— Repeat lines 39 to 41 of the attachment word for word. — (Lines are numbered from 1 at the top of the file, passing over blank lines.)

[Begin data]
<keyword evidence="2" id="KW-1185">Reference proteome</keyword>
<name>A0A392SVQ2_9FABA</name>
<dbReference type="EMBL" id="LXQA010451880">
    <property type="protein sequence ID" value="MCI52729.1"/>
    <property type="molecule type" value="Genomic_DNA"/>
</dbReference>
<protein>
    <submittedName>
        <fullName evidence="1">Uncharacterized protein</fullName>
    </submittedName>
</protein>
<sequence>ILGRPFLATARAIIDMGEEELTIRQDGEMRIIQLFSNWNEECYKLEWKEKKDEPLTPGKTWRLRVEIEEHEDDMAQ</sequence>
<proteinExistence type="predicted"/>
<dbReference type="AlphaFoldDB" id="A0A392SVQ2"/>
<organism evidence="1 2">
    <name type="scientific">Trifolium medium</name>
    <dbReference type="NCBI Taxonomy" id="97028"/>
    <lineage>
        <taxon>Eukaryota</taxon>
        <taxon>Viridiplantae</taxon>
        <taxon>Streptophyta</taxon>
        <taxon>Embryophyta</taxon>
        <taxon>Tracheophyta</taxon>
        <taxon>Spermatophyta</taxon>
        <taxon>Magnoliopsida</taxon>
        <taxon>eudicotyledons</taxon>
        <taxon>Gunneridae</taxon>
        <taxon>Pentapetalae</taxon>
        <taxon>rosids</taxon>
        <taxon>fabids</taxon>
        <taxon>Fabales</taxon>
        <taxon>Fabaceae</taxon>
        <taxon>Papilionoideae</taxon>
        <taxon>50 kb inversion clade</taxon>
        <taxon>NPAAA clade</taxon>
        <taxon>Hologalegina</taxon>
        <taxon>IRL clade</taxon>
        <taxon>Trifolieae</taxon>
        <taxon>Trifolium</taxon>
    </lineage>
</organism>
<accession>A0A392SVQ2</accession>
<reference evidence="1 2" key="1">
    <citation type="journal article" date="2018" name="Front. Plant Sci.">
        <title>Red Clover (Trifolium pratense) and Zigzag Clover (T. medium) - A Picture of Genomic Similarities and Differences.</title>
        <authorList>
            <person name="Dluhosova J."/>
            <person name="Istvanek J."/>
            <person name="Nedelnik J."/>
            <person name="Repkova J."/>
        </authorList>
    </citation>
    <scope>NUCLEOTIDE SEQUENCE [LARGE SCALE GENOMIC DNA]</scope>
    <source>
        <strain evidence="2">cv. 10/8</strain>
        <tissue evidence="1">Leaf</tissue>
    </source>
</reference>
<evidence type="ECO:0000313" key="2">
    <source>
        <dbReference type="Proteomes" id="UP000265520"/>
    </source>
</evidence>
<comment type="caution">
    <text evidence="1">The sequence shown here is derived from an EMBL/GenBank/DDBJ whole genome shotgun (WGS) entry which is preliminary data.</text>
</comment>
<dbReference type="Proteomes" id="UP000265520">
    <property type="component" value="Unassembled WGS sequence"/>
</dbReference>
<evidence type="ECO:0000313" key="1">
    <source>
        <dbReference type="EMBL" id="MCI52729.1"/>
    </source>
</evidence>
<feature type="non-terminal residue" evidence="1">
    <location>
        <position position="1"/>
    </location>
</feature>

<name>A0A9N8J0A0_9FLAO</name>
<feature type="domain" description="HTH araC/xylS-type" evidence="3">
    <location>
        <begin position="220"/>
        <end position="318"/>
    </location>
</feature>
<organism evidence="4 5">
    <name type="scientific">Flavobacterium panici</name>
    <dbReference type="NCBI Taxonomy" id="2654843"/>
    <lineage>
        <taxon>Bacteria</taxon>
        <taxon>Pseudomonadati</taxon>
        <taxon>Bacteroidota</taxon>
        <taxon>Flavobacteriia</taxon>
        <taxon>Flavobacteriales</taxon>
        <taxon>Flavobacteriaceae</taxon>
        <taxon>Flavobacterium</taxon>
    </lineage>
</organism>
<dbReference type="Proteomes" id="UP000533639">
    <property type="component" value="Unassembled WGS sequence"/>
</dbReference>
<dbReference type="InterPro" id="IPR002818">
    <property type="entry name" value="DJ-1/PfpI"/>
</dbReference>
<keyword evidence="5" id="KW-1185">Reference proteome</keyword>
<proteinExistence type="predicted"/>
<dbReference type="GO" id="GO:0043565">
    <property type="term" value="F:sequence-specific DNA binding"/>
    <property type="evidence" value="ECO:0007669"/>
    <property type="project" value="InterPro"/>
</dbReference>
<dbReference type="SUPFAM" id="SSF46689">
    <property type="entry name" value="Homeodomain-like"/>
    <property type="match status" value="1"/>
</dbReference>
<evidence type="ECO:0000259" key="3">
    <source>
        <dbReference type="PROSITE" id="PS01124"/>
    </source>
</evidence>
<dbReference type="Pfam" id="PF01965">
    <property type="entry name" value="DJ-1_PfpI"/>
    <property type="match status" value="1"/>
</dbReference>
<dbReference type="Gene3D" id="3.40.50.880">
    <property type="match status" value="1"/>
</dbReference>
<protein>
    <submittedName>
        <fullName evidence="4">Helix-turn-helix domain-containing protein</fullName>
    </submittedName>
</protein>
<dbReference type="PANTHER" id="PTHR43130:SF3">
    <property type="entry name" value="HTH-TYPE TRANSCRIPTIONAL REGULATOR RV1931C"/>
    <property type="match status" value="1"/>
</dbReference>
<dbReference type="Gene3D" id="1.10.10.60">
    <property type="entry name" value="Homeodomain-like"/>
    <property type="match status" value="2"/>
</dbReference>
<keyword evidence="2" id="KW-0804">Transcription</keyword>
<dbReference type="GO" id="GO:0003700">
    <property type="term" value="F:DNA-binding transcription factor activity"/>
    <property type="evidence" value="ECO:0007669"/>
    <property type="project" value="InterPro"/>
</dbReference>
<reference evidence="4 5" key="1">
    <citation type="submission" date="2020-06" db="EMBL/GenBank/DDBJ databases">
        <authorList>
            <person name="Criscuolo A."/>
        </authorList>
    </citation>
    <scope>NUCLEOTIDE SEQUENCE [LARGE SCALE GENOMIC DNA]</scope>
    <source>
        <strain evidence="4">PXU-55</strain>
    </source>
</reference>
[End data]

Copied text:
        <taxon>Trifolium</taxon>
    </lineage>
</organism>